Use of imagery as a stylistic device has well been elucidated in the Rime of ancient mariner by Coleridge. Coleridge has employed different imagery techniques to bring life to his work (Dean 47). He has employed use of metaphors in several instances (Coleridge 2). Similes, alliteration, assonance and consonance have also been given a place in his work. Coleridge has strived to utilize both descriptive and figurative language to invoke sensory imagination in the minds of the readers as well as breathe some air into his work.
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The above imagery techniques have been explored in every section and throughout the poem to energize the work and move beyond just a mere study of language. In part I, the first paragraph, the metaphor “By thy long grey beard and glittering eye” has been used by Coleridge” to create a visualization in the minds of the readers on the nature of the character’s eye and hair (Coleridge 1).
Coleridge also tries to make the reader visualize the body of the character how he/she looks like and seek to form questions in their mind concerning the health of the person when he says “he holds “He holds him with his skinny hand” (3).
Coleridge strives to bring in another new imagery device known as similes when he says “And listens like a three years’ child” (Coleridge 5). This explains the degree of attentiveness of the character. It also tries to breathe some life in the play. Moreover, the writer blows in new air in his work when he repeatedly use sound T in the following sentence “The Wedding-Guest stood still” (Coleridge 7). The device is used to convey the gist of what the writer wanted to put across.
This is also meant to give opportunity to readers to have a description on how the character stood. The writer further utilizes metaphor and assonance in two different lines “And thus spake on that ancient man” and “The ship was cheered, the harbour cleared,” (Coleridge 4). In the first place, he endeavors to make us have a clear description of the character when he uses the metaphor. The use and repetition of sound E also helps the writer to vividly bring out the meaning he intended to his audience (Coleridge 5).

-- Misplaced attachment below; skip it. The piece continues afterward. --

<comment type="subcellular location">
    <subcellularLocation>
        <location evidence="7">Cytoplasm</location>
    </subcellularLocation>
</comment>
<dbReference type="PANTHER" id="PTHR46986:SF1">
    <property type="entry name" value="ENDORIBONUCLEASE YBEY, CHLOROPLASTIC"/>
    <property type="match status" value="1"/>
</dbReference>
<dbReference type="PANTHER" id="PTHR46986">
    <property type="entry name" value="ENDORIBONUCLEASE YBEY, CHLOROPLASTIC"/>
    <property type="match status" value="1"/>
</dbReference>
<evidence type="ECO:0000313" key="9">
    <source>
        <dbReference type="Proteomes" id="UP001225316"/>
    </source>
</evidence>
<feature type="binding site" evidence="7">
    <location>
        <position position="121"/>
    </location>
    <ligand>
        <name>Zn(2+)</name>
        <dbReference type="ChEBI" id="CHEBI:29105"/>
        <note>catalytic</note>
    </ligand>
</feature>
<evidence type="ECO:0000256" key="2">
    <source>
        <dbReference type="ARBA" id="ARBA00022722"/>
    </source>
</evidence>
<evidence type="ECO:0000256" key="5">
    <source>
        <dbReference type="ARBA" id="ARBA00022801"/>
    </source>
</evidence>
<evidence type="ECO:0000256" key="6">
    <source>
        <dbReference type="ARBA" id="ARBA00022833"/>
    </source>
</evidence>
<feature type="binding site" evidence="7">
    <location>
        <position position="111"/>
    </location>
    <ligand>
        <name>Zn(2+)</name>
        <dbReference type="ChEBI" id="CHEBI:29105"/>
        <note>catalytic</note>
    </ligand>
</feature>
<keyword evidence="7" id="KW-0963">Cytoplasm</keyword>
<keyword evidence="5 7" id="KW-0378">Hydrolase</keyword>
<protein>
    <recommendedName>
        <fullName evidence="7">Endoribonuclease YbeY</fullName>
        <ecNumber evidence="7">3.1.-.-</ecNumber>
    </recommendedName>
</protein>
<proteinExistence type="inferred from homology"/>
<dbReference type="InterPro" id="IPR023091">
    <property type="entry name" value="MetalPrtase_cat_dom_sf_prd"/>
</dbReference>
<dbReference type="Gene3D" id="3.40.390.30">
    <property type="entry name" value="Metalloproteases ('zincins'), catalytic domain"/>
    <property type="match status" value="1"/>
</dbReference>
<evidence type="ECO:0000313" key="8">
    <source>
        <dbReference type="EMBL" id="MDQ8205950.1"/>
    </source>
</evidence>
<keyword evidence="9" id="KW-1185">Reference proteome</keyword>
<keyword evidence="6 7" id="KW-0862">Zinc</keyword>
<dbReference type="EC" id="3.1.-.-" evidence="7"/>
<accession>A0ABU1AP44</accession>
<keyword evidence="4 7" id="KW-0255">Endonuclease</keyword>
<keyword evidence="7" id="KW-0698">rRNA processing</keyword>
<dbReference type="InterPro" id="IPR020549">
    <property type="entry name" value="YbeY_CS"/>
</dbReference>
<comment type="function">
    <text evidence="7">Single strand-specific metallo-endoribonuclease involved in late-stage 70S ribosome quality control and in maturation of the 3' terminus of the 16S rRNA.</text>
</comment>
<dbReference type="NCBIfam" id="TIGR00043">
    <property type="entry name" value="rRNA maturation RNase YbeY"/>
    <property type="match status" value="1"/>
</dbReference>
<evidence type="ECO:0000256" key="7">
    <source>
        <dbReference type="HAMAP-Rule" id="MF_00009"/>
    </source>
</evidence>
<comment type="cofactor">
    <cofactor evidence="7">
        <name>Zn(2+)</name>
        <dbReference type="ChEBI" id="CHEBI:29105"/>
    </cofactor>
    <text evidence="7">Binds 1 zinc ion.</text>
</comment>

In the fifth stanza a new style emanates. Coleridge personalizes sun when he says “The Sun came up upon the left” (1). Coleridge uses this to create meaning to his work and help readers understand better what he is striving to communicate. Coleridge combines two devices in subsequent lines “The Wedding-Guest here beat his breast. For he heard the loud bassoon” (6).
Sound T and E are used to enhance the message the author intended to communicate. It also endeavors to make the audience awake to hear more from the play. In the same stanza he makes use of a simile “Red as a rose is she” to create visualization in the minds of the audience. In the successive stanza, Coleridge uses metaphor “he bright-eyed Mariner” he uses this to describe the appearance of the character and make us the readers to visualize how the person he is talking about looks like.
Coleridge strives to make the audience picture the scene when he uses metaphor and invasion. He employees the styles in the following lines “With sloping masts and dipping prow”, “And southward aye we fled” (8). The author further uses personification where he states that “And now there came both mist and snow,
And it grew wondrous cold, The ice was here, the ice was there, It ate the food it ne’er had eat” (9). Coleridge uses this to bring meaning to the poem and to make the audience alive to continue hearing what he is trying to communicate.
Coleridge utilizes personification to make the audience have a visualization of the nature of the scene and the character in the play, the device is also used to breathe air into the poem. Examples of these devices are “And the good south wind still blew behind, the silence of the sea” (11).
In addition, similes have also been applied in this part of the play “As idle as a painted ship”. Coleridge uses this device to bring out meaning of what he intends to communicate to the audience. It further makes the audience happy and proceeds to hear what the writer is communicating. Metaphor also comes up in this part, although it is not applied severally as the other two “Yea, slimy things did crawl with legs” (12).